Jung offers that “While there are certain situations where both technologies have their advantages, the majority of drives would perform better and have a lower total cost of ownership with synchronous belts. This is because they do not require any regular maintenance and last longer than chain.”
Another key consideration regarding belts/puller chains — width matters— for various reasons. Once upon a time, steel ruled in this regard. Things change.
“A wider belt may exhibit more frictional losses than a narrower belt,” says Antonelli. “This effect is more pronounced if the belt in question tends to track to one side or the other. A wider belt typically tracks with more force than a narrower belt. A wider or multiple chain set-up may have an issue wear the individual chain strands or segments stretch at different rates and the different strands may not see the same loads.”
Peer’s Briere states that “Belts as friction drives are limited in ratio selection and to transmit higher horsepower increases the overall size due to the need for more surface/friction. Tooth belts simply do not have the ratio selection and are limited in center distance choices. Chains, on the other hand, are extremely flexible for machine design due to the ability to use almost any center distance and allow higher horsepower to be transmitted in smaller envelope dimensions.”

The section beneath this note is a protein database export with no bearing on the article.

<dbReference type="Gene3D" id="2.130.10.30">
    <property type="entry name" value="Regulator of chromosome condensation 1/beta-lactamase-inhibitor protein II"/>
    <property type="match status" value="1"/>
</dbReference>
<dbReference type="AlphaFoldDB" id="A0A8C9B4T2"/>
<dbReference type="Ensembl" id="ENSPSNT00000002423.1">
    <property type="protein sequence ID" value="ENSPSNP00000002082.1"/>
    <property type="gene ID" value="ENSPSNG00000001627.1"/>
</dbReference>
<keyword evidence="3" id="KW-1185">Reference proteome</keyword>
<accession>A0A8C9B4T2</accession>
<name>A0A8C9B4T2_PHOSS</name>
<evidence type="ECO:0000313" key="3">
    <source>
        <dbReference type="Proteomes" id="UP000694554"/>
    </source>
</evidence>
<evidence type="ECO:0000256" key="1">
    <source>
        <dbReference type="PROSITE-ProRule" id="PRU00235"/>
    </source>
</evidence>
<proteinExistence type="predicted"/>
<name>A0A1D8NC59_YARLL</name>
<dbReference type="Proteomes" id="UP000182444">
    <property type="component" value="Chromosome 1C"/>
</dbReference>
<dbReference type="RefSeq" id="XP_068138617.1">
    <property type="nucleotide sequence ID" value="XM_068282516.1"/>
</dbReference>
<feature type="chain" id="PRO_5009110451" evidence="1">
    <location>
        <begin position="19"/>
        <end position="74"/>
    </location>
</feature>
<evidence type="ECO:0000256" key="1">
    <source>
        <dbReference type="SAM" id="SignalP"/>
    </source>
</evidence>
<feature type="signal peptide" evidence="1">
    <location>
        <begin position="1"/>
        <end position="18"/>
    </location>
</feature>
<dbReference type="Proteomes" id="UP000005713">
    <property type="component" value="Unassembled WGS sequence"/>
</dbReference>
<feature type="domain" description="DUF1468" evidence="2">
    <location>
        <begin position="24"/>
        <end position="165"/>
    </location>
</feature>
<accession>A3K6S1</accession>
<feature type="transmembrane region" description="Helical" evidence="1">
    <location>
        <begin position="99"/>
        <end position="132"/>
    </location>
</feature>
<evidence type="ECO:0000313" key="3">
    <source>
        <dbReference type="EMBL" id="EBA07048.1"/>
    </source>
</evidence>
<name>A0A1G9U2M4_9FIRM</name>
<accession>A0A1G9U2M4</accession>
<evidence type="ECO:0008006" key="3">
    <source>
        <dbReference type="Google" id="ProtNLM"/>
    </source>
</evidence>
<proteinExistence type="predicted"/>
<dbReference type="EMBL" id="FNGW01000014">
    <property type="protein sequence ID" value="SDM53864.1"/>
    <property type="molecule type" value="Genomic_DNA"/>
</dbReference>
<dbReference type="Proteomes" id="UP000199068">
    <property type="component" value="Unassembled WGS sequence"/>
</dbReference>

Gates’ Jung: “As a general statement, the best belt technology has been able to match chain widths for over 10 years. With either product, appropriate drive design is of key importance for long term performance. Under-design has its obvious resulting failures, but overdesign can result in premature failure as well, both of the belt and connected equipment.” And Tsubaki’s Hogan & Manta explain: “On a chain, increasing the width (multi-strand) will increase the chain’s working load and the average tensile strength, while keeping sprocket diameters small. In general, for a given width, chain can often be narrower than belts for a given RPM and power requirement.”
There’s more to this part of the design process than we currently have space for — we haven’t even touched upon things like software, bearings integration; ease-of-replacement; lifetimes…